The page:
July 15, 2009
The idea that women in power are more sympathetic to women is false. This notion has been used countless times to justify the choice of women over men as lawyers, judges, and politicians. In fact, women in power are often actively anti-woman, despising the very things most women cherish.
Here is a good example. In a recent interview with the New York Times, Supreme Court Justice Ruth Bader Ginsburg talks with dripping disdain of women who regret having had abortions. Emily Bazelon is the interviewer:
Q: Since we are talking about abortion, I want to ask you about Gonzales v. Carhart, the case in which the court upheld a law banning so-called partial-birth abortion. Justice Kennedy in his opinion for the majority characterized women as regretting the choice to have an abortion, and then talked about how they need to be shielded from knowing the specifics of what they’d done. You wrote, “This way of thinking reflects ancient notions about women’s place in the family and under the Constitution.” I wondered if this was an example of the court not quite making the turn to seeing women as fully autonomous.
JUSTICE GINSBURG: The poor little woman, to regret the choice that she made. Unfortunately there is something of that in Roe. It’s not about the women alone. It’s the women in consultation with her doctor. So the view you get is the tall doctor and the little woman who needs him. [emphasis added]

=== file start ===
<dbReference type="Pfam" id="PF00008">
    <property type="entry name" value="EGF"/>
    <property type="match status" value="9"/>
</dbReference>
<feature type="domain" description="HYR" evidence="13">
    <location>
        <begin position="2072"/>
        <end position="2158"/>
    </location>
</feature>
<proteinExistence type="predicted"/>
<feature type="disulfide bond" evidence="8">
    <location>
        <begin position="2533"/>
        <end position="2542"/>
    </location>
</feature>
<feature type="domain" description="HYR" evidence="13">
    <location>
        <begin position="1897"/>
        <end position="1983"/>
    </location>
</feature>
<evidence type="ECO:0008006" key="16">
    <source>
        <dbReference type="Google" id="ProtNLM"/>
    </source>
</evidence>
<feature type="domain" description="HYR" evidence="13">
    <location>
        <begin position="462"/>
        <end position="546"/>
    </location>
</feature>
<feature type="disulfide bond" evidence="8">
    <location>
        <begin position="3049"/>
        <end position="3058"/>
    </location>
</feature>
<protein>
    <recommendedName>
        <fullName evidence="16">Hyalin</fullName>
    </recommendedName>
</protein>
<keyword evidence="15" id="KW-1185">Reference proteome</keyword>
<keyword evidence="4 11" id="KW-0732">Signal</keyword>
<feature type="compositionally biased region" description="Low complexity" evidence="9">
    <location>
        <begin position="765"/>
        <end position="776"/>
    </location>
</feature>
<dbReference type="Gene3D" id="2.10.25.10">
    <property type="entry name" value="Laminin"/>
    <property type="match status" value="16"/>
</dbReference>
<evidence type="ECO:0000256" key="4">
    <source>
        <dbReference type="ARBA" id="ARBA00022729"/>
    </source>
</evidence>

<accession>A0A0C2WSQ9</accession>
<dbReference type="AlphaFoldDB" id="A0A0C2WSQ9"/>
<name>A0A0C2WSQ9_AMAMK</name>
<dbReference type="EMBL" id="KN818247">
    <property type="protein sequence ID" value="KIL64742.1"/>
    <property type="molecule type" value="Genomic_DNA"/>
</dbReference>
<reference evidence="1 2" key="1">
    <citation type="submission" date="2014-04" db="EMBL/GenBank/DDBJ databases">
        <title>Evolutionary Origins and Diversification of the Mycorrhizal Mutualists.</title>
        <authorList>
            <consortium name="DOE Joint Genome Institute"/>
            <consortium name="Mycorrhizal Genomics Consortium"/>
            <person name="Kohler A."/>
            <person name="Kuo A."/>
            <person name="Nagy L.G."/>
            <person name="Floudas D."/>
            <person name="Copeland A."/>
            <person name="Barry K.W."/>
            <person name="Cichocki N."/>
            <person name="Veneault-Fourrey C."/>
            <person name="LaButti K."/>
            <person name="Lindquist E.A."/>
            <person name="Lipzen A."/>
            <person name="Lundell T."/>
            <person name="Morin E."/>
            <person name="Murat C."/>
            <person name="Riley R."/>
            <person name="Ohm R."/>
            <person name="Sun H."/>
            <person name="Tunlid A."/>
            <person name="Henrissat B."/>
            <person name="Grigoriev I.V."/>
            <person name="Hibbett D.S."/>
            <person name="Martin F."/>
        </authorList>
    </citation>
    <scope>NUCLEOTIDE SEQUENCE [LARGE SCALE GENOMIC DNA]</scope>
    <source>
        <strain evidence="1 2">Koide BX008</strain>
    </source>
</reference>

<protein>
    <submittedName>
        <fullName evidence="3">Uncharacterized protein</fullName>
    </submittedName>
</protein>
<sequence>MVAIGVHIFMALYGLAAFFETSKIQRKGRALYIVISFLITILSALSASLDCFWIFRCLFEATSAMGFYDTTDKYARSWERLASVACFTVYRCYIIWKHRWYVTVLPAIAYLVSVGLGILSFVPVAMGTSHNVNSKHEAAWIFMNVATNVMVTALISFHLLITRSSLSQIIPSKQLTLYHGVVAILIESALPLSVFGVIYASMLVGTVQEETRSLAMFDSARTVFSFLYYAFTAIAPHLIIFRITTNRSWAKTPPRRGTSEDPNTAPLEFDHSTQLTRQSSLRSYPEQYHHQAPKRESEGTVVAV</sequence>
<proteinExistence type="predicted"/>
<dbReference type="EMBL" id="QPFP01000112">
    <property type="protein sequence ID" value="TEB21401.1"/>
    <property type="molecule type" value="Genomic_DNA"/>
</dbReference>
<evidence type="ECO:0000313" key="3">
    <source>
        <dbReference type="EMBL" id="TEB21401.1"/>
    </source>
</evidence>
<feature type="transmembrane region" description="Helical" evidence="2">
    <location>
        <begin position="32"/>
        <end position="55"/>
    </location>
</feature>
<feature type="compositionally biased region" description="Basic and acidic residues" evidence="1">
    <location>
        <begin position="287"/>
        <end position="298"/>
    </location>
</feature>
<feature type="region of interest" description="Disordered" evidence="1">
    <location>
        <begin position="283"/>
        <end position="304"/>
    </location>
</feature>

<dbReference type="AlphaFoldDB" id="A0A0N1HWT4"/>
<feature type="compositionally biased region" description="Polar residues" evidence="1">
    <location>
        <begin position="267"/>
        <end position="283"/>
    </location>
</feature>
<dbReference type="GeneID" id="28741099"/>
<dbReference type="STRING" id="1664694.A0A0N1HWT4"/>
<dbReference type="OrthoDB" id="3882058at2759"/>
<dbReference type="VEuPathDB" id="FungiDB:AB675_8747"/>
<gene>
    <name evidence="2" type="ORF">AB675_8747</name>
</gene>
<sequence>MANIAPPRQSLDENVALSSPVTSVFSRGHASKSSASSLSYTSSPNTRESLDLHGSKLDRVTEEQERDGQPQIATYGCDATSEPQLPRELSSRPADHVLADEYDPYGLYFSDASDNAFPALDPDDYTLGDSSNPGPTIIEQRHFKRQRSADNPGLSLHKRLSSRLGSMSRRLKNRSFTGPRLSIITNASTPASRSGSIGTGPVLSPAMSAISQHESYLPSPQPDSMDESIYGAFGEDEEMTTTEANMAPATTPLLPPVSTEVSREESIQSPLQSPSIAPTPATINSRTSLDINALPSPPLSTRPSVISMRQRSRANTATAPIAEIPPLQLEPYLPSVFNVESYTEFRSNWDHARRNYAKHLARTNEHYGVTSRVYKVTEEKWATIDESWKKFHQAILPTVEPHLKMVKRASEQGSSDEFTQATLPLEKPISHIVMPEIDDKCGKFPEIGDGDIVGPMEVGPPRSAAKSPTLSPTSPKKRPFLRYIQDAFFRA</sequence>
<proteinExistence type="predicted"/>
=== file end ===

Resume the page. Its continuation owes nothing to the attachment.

Ginsburg goes on to speak contemptuously of housework, seemingly unaware that a major reason why women do more housework than men is because they want to do it. She laments the fact that the legislature has not acted more aggressively to overturn this state of affairs and require men to make the beds and do the laundry. Too bad the highest court has no jurisdiction here:
Q: In the 1980s, you wrote about how while the sphere for women has widened to include more work, men haven’t taken on as much domestic responsibility. Do you think that things are beginning to change?
JUSTICE GINSBURG: That’s going to take time, changing that kind of culture. But looking at my own family, my daughter Jane teaches at Columbia, she travels all over the world, and she has the most outstanding supportive husband who certainly carries his fair share of the load. Although their division of labor is different than mine and my husband’s, because my daughter is a super cook.
Q: Can courts play a role in changing that culture?
JUSTICE GINSBURG: The Legislature can make the change, can facilitate the change, as laws like the Family Medical Leave Act do. But it’s not something a court can decree. A court can’t tell the man, You’ve got to do more than carry out the garbage.
Bader would like to see the legislature “facilitate” the arrangement of household duties. What does she envision? A Family Chores Bill? Her daughter is a “super cook” and travels all over the world at the same time. Poppycock. This reminds me of a Wall Street Journal interview last year with women chief executives. One of the women claimed that she spent 90 percent of her time out of the country and yet also cooked a hot breakfast for her young son every day. Feminists lie about their home lives.